There’s a lot of confusion about what Bitcoins are, but they are essentially digital cash. A Bitcoin is the equivalent of a dollar, euro, or any other global currency.
Unlike paper money, however, it doesn’t have any physical form. This makes it easy to trade between countries without having to go through the pesky process of converting one country’s currency to another with ever-changing exchange rates.
So what’s all the fuss about? Bitcoin appeared around 2009 as a new form of digital currency and was developed from the off as open-source by a clever chap called Satoshi Nakamoto. We are told his true identity is ‘shrouded in mystery like he’s some Marvel superhero. I suspect this means he’s a super nerd, but there’s no question; he’s undoubtedly a pioneer…
So what’s it all about?
Bitcoin is a type of currency, just like any other, and it is treated as such. Wallets that are safe to use are used to conduct the transactions. It is not, however, under the jurisdiction of any government or financial organisation at this time. Yet. It is widely used in worldwide e-commerce operations and is well acknowledged.
The assumption is that it will be owned and administered by the members of the community. Decentralised and administered by peer-to-peer members, Bitcoin is a decentralised digital currency that allows users to participate in new transaction activity while archiving old activity in what is known as “blockchains.”
It means that a complete ‘copy’ of all transactions is stored locally and used to verify new activity between participants, thereby preventing any one person from malformed, adding or creating fake transactions within the blockchain. This ‘consensus’ approach protects the security of Bitcoin transactions.
Bitcoin works in not a dissimilar way to PayPal in that you have a digital wallet with a unique address where people can send you Bitcoins. You can install a wallet on your device or download the entire Bitcoin wallet and participate in the network as a node.
Bitcoin’s value is very much an effect of supply and demand, with risky investors gambling on the highs. Currently, a single Bitcoin (shown as 1.0000000) is worth £7,510 or $9,780. You can purchase Bitcoins at any of the eight decimal places, so for example, 0.0100000 would cost you £75, and 0.1000000 would cost you £751.00, no surprise where Bitcoin got its name!
OK, where do I buy Bitcoins?
Unless you have some Bitcoins coming your way via a payment, you will need to purchase Bitcoins in your real currency. Purchasing is all about trust as it is not regulated; however, that’s sort of how eBay started, where users trusted each other to pay for and send items, and they’ve done rather well for themselves.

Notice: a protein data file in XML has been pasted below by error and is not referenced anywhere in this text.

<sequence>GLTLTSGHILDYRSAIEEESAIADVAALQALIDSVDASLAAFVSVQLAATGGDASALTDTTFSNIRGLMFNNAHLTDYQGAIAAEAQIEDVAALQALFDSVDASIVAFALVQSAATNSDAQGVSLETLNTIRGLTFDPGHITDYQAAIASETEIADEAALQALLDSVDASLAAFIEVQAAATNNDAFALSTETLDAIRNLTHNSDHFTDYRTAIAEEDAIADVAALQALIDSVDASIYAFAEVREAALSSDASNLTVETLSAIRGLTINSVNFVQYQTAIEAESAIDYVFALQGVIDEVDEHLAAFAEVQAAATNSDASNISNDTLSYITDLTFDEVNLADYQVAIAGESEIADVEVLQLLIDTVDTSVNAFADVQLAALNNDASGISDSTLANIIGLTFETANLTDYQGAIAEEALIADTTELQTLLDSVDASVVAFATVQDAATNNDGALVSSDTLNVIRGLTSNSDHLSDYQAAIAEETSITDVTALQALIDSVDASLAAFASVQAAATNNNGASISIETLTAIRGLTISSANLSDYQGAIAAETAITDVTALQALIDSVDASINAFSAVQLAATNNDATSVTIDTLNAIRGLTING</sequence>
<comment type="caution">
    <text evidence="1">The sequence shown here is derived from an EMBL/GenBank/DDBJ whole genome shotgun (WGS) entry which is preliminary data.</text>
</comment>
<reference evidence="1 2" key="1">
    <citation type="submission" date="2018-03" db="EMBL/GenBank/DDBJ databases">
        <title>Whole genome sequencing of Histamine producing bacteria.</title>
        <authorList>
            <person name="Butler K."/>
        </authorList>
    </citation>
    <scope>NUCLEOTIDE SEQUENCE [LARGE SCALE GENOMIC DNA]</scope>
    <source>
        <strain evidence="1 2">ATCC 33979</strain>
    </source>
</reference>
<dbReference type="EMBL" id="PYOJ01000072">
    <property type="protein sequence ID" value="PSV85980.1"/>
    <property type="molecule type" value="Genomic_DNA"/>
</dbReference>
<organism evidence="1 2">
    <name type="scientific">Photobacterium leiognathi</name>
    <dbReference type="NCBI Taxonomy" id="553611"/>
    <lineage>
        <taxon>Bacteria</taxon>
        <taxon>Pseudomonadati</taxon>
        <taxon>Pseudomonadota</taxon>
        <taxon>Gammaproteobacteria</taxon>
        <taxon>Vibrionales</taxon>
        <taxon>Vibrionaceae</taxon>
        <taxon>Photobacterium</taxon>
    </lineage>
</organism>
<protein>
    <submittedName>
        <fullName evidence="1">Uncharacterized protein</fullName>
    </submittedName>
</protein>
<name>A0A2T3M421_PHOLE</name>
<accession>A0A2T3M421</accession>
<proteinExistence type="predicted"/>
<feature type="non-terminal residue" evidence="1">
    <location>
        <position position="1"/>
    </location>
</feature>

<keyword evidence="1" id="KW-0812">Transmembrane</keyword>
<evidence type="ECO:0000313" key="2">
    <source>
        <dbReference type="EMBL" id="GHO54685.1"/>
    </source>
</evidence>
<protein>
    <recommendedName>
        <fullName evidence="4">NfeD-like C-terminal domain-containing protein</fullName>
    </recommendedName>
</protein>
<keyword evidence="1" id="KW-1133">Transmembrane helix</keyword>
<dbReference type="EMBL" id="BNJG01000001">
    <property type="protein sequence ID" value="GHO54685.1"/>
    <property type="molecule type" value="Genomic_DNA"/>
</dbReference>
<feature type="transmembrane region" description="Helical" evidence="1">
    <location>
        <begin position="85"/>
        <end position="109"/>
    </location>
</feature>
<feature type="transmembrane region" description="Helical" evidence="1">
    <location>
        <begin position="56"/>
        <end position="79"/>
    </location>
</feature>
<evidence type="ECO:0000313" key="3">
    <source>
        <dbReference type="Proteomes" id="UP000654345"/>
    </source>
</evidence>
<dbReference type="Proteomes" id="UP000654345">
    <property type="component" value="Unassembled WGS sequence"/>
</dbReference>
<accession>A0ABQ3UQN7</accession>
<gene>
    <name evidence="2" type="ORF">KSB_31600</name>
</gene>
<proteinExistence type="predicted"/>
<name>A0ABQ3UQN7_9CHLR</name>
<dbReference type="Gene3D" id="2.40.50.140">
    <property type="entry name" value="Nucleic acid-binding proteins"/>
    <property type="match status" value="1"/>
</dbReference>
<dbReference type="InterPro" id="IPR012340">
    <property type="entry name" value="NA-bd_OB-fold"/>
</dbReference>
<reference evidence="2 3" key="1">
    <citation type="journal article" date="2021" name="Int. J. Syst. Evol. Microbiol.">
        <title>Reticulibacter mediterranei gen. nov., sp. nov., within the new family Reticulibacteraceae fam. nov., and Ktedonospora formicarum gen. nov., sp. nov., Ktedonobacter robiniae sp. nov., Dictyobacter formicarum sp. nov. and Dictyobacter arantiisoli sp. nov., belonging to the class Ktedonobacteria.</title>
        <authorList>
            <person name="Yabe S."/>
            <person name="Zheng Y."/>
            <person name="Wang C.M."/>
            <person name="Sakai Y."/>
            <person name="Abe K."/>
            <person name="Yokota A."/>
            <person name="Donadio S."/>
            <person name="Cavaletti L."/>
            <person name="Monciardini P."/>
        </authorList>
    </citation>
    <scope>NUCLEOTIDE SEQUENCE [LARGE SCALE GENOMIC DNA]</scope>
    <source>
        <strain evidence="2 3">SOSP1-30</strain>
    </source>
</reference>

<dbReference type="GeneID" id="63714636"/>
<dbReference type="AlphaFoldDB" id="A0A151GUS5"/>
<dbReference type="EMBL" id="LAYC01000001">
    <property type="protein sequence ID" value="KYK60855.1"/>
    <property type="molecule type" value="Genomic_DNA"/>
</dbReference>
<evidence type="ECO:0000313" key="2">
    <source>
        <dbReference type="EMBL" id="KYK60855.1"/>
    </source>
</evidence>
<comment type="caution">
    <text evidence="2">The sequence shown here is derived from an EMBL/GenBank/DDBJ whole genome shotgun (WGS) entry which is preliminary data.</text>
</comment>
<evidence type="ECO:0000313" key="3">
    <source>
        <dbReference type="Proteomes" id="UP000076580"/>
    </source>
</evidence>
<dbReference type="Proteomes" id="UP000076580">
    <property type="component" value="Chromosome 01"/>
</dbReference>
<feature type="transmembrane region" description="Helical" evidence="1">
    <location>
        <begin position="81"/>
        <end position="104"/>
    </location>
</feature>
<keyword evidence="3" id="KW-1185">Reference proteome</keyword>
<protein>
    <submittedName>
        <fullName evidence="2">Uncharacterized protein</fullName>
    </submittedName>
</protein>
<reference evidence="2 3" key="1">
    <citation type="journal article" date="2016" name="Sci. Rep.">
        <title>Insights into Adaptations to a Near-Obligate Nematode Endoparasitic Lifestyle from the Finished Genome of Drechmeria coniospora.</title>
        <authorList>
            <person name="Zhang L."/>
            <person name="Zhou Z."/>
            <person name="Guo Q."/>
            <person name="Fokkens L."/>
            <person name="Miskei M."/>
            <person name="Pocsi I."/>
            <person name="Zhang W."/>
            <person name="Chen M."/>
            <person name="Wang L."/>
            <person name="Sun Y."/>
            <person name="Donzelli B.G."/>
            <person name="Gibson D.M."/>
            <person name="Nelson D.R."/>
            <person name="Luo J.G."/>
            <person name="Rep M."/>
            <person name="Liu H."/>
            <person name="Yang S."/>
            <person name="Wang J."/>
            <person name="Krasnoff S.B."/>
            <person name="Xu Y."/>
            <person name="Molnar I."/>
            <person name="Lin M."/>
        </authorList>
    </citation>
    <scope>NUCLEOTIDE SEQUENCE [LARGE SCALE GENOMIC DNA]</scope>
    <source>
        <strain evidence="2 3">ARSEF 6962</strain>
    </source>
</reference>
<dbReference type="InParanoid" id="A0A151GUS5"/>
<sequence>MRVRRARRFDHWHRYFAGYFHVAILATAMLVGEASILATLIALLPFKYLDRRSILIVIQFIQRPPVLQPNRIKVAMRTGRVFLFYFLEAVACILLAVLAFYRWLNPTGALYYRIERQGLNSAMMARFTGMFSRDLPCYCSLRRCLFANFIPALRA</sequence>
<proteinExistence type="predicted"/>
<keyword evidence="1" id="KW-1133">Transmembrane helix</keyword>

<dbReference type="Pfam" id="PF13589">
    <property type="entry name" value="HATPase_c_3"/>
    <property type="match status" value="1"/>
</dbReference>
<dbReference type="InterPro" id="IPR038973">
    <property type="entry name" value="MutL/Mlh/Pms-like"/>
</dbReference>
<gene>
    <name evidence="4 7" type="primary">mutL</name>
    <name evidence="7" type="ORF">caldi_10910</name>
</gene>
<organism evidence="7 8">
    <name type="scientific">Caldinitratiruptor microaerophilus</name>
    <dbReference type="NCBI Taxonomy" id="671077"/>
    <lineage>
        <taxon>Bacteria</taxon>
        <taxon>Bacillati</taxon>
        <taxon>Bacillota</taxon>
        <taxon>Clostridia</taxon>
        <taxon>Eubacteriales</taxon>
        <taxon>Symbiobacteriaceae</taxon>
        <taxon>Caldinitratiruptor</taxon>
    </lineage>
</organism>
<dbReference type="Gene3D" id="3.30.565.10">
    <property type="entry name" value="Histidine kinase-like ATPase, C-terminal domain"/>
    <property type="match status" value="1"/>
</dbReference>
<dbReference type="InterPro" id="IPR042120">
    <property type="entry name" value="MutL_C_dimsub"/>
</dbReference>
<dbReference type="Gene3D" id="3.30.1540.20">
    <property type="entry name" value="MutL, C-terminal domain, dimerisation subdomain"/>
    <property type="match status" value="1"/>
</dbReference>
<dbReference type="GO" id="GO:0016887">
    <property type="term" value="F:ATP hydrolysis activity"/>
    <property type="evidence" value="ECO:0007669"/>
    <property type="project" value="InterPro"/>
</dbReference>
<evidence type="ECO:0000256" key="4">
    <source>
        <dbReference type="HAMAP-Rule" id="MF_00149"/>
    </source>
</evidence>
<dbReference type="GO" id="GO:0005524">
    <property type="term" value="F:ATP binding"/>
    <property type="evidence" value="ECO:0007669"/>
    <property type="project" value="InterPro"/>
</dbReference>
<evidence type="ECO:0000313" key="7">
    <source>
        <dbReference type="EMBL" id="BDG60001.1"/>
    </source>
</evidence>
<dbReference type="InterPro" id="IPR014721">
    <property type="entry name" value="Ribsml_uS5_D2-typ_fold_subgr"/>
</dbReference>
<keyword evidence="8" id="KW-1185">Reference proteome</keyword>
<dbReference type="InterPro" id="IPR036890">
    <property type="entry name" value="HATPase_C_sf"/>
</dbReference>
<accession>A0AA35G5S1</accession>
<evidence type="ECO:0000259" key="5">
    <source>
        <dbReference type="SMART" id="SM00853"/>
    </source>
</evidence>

The Bitcoin coal face
Bitcoin mining, as it is known, is the process of generating Bitcoins, and a small payment in the form of units of Bitcoins are paid for the time and effort your hardware is used and your level of participation. This is done via several methods, from using your own PC’s CPU or GPU to using ASIC miners (Application Specific Integrated Circuits); these are designed for the specific purpose for which they are built, which is generating Bitcoins.
Unless you have significant investment to purchase powerful ASIC miners such as those from butterflylabs.com, which can run at 600GH/s (Hash’s per second), you will have to look at USB ASIC Miners such as the popular BlockErupter, which generate 336MH/s. Using the BlockErupters, you can create your USB hub style rig running lots of them concurrently.
However, the reality is that it may be too late in the game to make any serious money from Bitcoin mining. The complexity (Hash rate) of the BlockChain is now such that even joining and contributing to a Mining Pool, where miners work together and share the profits, will likely see more spent in electricity than in any real financial return.
Also, there is a maximum limit of 21 million Bitcoins, and at present, it is nearing 12.4 million, and as the more miners join, the quicker this limit will be reached. It is now more likely you will make money buying Bitcoins themselves than generating them.
The future of Bitcoin…
Bitcoin, a form of digital money, is making its way into mainstream culture. Bitcoin can be used to buy goods online, pay friends back for dinner, or invest in the stock market. Digital currency has an astronomical market capitalization and is accepted by many major companies.
Bitcoin has turned out to be quite profitable; however, it also has its drawbacks. It’s not an easy concept to understand and the cryptocurrency’s volatility make it risky to put all your eggs in one basket.